Last Updated: 20 March 2023
Inconsistent moves in bonds, equities and credit in 2010 have made life very difficult for asset allocators. But is the market throwing up an opportunity to short financials?
At the beginning of the year, the consensus (as I reported from our January Inside ETFs conference at the time) amongst US investors was that it was right to seek inflation protection. Large inflows into TIPS ETFs and ProShares’ Ultrashort Lehman 20+ year Treasury ETF (NYSE Arca: TBT) were testament to this, even if a contrarian mindset might have interpreted such unanimity as a warning sign.
Now, as my colleague Matt Hougan reminded us on Monday, investors in TBT have lost over a quarter of their money in 2010, while some of the world’s best-known investment strategists have ended up with egg on their faces.
For those placing trades on the shape of the US government yield curve, it has also been a tough time. Historical yield spread relationships have been broken (the yield spread of the 30-year US bond over the 10-year hit a new all-time high – 125 basis points – after yesterday’s announcement that the Fed would buy T-bonds but concentrate on those with a maturity of under 10 years).
In Europe, government bond yields have swung all over the place as concerns over sovereign creditworthiness hit a peak in May. For the time being, intra-government credit spread differentials have subsided, although I concur with Satyajit Das, who views Europe’s Financial Stability Facility (EFSF) largely as a debt-shuffling exercise with structural flaws (the lack of joint and several liability) that may even increase the risk of contagion from one country to another.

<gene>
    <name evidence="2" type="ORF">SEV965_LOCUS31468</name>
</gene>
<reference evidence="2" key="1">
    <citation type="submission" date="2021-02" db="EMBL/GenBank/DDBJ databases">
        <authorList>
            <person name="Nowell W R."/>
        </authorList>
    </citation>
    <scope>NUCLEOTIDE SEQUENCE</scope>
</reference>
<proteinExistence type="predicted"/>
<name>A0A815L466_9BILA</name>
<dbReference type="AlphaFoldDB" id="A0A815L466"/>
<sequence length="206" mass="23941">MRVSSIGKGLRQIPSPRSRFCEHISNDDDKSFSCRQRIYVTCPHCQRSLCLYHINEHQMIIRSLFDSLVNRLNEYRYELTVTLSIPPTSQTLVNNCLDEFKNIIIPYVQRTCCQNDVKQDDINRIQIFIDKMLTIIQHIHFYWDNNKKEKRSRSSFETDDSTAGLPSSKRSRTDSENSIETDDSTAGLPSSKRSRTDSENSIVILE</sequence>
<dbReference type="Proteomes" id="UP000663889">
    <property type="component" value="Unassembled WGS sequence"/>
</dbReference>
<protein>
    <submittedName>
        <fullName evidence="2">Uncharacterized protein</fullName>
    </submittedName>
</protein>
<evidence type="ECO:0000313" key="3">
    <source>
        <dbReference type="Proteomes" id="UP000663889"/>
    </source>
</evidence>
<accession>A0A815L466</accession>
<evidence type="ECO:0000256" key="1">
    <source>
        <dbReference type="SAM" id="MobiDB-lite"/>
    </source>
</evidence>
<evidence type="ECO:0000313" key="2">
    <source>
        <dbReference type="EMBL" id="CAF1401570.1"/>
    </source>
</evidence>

Equities have been showing directionless volatility. At the time of writing, the S&P futures contract, at just above 1100, is pretty much where it was last October, although in the interim we’ve ranged between 1220 and 1000, with several attempts at establishing a clear bull or bear trend breaking down.
And in credit, the prospect of low official interest rates for some time to come has led to a dramatic inflow of money to corporate bond funds in the search for a bit of incremental income. History tells us that such scrambles for yield invariably end in tears, but so far there’s little sign of investor demand for credit being saturated (as our latest weekly trading report attests).
Or is there? Strategist Tim Backshall of Credit Derivatives Research, which maintains a model comparing credit spreads and equity valuations from a top-down perspective, points out that the credit market has now underperformed equities for six days in a row, sending a possible signal of a trend change.
It is, after all, the credit market that has a successful track record of pinpointing such market reversals, says Backshall.
“The signal from the credit market is clear and has proved right time and again at turning points (whether long or short-term), and that is a slowing of the risk-on rally of the last month or two. The consistency of the last six days’ underperformance (even as last week’s flows maintained decent levels) should be at least pause for thought for tactical asset allocators,” Backshall wrote last night in his excellent daily round-up.
Backshall’s suggestion that investors consider shorting financials’ credit and equities chimes with Pedro de Noronha’s market views, as described on IndexUniverse.eu last week.
If you’re an ETF investor, an obvious way to express such a view would be through db x-trackers’ Stoxx Europe 600 Daily Banks short ETF, or the firm’s short ETFs on the iTraxx Europe senior and subordinated financials index (though bear in mind the problem of return drift if holding such funds for a multiday period); or by shorting a Stoxx Europe 600 bank sector ETF directly (Lyxor, db x-trackers, iShares and Source operate the largest of these funds).